In addition to this, taking the user into account (Google’s main priority) you also need to have a clear menu structure which should reflect the XML sitemap.

Informative Internal Anchor Text

Your menu link text (a.k.a internal anchor text) should be accurate and descriptive of the page it is linking to. Anchor text is a useful indicator of the content of the destination page but be aware that overuse of anchor text, whether that be internal or external, can land in you in trouble with Google. Ensuring that your menu items are relevant to the destination page will give Google a clearer view of your site’s content and layout, in turn improving your chances of sitelinks displaying the search results.

Can you demote Sitelinks?

Whilst you are not able to specifically request which pages show up as sitelinks, for a number of years webmasters were able to ‘demote’ sitelinks via their Search Console. This meant that webmasters could tell Google which sitelinks they did not want to appear in the search results and therefore by default increase the chances of the pages they did want to be shown appearing in the results. Combine this with the factors listed above and you could make it reasonably clear to Google which pages you wanted to appear as sitelinks.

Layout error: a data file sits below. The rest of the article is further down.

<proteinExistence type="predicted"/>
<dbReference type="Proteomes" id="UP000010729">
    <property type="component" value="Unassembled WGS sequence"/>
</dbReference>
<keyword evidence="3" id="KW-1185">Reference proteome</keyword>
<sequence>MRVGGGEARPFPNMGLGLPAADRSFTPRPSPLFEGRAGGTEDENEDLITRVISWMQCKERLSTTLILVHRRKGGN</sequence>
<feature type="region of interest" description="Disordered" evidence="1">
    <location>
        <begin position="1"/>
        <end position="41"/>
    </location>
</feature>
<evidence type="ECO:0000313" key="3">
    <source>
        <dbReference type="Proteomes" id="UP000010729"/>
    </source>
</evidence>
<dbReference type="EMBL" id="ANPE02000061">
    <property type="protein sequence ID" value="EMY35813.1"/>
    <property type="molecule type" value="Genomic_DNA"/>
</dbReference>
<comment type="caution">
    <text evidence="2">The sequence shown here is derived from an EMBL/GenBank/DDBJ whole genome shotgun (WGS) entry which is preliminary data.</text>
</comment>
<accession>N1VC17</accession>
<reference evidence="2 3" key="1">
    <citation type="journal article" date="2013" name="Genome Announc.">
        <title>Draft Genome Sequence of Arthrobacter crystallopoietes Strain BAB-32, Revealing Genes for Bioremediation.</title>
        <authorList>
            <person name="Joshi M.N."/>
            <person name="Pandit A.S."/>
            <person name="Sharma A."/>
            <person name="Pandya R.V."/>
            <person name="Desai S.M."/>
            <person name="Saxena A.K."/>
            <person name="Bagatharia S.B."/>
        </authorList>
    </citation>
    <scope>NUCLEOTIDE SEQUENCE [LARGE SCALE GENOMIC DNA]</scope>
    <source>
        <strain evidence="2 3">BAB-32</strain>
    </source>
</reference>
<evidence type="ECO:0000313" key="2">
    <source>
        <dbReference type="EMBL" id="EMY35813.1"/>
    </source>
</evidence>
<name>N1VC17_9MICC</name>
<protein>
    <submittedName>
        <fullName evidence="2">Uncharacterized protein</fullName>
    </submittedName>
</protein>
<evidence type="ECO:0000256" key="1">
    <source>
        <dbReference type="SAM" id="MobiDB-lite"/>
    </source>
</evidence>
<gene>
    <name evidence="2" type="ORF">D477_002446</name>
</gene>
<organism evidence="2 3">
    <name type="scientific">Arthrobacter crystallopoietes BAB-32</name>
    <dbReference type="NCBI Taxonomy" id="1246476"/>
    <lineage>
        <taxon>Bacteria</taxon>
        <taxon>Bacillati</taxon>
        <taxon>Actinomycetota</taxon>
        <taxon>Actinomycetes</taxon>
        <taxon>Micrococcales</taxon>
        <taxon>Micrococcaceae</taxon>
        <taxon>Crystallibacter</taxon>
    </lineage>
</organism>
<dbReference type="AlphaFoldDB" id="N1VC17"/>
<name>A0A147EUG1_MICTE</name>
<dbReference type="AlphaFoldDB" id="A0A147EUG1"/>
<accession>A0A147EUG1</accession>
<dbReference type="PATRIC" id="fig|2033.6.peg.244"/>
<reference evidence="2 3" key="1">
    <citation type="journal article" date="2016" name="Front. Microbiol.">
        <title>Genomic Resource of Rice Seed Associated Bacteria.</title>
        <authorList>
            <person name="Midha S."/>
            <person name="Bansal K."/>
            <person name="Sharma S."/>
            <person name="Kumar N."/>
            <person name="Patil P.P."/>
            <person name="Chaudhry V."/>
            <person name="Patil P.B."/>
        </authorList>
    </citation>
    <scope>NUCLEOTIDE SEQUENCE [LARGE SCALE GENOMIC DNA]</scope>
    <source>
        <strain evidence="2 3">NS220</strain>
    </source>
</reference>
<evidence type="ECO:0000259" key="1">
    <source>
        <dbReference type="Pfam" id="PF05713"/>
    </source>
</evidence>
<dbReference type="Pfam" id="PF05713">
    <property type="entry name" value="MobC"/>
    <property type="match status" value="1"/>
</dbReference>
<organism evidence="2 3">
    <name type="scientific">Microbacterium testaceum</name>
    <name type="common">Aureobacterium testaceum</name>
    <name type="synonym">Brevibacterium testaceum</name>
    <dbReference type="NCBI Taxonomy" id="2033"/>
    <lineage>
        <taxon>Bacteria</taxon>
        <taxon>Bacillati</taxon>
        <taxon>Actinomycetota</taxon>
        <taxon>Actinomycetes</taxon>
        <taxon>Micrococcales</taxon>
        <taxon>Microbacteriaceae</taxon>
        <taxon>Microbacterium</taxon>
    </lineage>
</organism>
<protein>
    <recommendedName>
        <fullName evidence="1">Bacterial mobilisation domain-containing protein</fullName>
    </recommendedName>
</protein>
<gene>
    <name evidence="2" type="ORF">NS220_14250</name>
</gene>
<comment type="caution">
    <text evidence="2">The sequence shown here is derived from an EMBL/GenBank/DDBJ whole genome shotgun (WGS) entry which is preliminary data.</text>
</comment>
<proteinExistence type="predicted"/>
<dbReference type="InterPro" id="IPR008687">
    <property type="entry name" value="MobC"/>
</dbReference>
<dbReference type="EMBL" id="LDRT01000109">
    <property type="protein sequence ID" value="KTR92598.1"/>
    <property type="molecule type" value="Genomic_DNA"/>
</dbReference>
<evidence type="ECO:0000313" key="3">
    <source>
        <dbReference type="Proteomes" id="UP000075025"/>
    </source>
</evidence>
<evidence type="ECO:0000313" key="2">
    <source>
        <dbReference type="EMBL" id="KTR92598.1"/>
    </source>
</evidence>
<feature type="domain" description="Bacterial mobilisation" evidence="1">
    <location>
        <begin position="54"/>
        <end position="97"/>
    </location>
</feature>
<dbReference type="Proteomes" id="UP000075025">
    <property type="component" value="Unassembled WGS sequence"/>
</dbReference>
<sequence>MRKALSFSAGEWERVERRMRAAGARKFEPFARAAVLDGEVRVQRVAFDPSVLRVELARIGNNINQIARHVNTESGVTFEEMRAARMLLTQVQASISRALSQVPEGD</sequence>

However, after the better part of a decade (2007 – 2016) Google removed the ‘Demote Sitelinks’ function from the Search Console stating that their algorithm had continually been improving in its ability to find, create and display relevant sitelinks and as such appeared to have reached a tipping point at which the function was no longer required. Whilst not an ideal solution, you can always prevent a page from appearing in your website’s sitelinks through placing Robots ‘No Index’ on the page. This does mean that the page will not turn up anywhere in Google’s search result, hence why it is not ideal.

In the aftermath, Google did give a few tips in improving your sitelinks including ensuring that the desired page(s) can be rendered by Google via their ‘fetch as Google’ function on Search Console as well as the no index and structure mentioned previously.

“The way to influence them is the same as other web pages”

Finally, when announcing the removal of sitelinks Google did also mentioned that the methods by which Google identifies sitelinks is based upon ‘traditional web ranking’. Therefore, if you stick to the theory of providing relevant and valuable content to the user on your prized pages it should stand you in good stead to have a list of high achieving sitelinks, providing you with another SEO factor to help you convert traffic into customers.